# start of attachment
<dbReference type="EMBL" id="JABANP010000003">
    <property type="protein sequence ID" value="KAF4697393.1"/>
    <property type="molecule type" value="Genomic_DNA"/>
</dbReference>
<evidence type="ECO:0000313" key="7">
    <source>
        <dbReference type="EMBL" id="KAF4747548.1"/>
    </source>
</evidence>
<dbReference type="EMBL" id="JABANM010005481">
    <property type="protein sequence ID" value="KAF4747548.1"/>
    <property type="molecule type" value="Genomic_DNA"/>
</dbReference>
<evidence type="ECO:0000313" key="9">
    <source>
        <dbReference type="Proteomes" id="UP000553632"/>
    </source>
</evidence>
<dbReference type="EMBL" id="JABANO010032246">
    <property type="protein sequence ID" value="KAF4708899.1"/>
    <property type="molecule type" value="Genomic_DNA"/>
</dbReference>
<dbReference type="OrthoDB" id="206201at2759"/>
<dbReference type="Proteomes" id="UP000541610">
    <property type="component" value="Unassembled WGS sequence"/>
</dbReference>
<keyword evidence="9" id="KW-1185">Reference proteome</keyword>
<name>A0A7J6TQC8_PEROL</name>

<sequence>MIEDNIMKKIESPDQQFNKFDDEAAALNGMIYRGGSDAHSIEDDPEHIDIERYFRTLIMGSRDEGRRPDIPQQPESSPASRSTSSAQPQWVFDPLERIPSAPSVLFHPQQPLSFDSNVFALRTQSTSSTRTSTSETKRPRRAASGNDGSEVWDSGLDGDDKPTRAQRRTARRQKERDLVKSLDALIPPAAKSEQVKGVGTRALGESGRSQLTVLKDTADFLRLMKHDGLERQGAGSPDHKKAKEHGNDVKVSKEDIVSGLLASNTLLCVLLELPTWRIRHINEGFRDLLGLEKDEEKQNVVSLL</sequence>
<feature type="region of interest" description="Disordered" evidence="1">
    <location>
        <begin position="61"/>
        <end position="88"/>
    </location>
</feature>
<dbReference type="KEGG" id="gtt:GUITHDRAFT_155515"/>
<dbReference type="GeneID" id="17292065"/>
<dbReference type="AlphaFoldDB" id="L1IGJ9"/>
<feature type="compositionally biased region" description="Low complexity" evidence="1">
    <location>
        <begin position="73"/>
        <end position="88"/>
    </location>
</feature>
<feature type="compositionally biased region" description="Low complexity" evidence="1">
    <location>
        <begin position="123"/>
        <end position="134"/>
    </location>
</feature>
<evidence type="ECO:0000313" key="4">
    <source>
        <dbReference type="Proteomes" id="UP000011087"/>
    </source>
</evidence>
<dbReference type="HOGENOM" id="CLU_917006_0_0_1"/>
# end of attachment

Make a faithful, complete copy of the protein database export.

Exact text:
<dbReference type="EMBL" id="JABANP010000003">
    <property type="protein sequence ID" value="KAF4697393.1"/>
    <property type="molecule type" value="Genomic_DNA"/>
</dbReference>
<evidence type="ECO:0000313" key="7">
    <source>
        <dbReference type="EMBL" id="KAF4747548.1"/>
    </source>
</evidence>
<dbReference type="EMBL" id="JABANM010005481">
    <property type="protein sequence ID" value="KAF4747548.1"/>
    <property type="molecule type" value="Genomic_DNA"/>
</dbReference>
<evidence type="ECO:0000313" key="9">
    <source>
        <dbReference type="Proteomes" id="UP000553632"/>
    </source>
</evidence>
<dbReference type="EMBL" id="JABANO010032246">
    <property type="protein sequence ID" value="KAF4708899.1"/>
    <property type="molecule type" value="Genomic_DNA"/>
</dbReference>
<dbReference type="OrthoDB" id="206201at2759"/>
<dbReference type="Proteomes" id="UP000541610">
    <property type="component" value="Unassembled WGS sequence"/>
</dbReference>
<keyword evidence="9" id="KW-1185">Reference proteome</keyword>
<name>A0A7J6TQC8_PEROL</name>

<sequence>MIEDNIMKKIESPDQQFNKFDDEAAALNGMIYRGGSDAHSIEDDPEHIDIERYFRTLIMGSRDEGRRPDIPQQPESSPASRSTSSAQPQWVFDPLERIPSAPSVLFHPQQPLSFDSNVFALRTQSTSSTRTSTSETKRPRRAASGNDGSEVWDSGLDGDDKPTRAQRRTARRQKERDLVKSLDALIPPAAKSEQVKGVGTRALGESGRSQLTVLKDTADFLRLMKHDGLERQGAGSPDHKKAKEHGNDVKVSKEDIVSGLLASNTLLCVLLELPTWRIRHINEGFRDLLGLEKDEEKQNVVSLL</sequence>
<feature type="region of interest" description="Disordered" evidence="1">
    <location>
        <begin position="61"/>
        <end position="88"/>
    </location>
</feature>
<dbReference type="KEGG" id="gtt:GUITHDRAFT_155515"/>
<dbReference type="GeneID" id="17292065"/>
<dbReference type="AlphaFoldDB" id="L1IGJ9"/>
<feature type="compositionally biased region" description="Low complexity" evidence="1">
    <location>
        <begin position="73"/>
        <end position="88"/>
    </location>
</feature>
<feature type="compositionally biased region" description="Low complexity" evidence="1">
    <location>
        <begin position="123"/>
        <end position="134"/>
    </location>
</feature>
<evidence type="ECO:0000313" key="4">
    <source>
        <dbReference type="Proteomes" id="UP000011087"/>
    </source>
</evidence>
<dbReference type="HOGENOM" id="CLU_917006_0_0_1"/>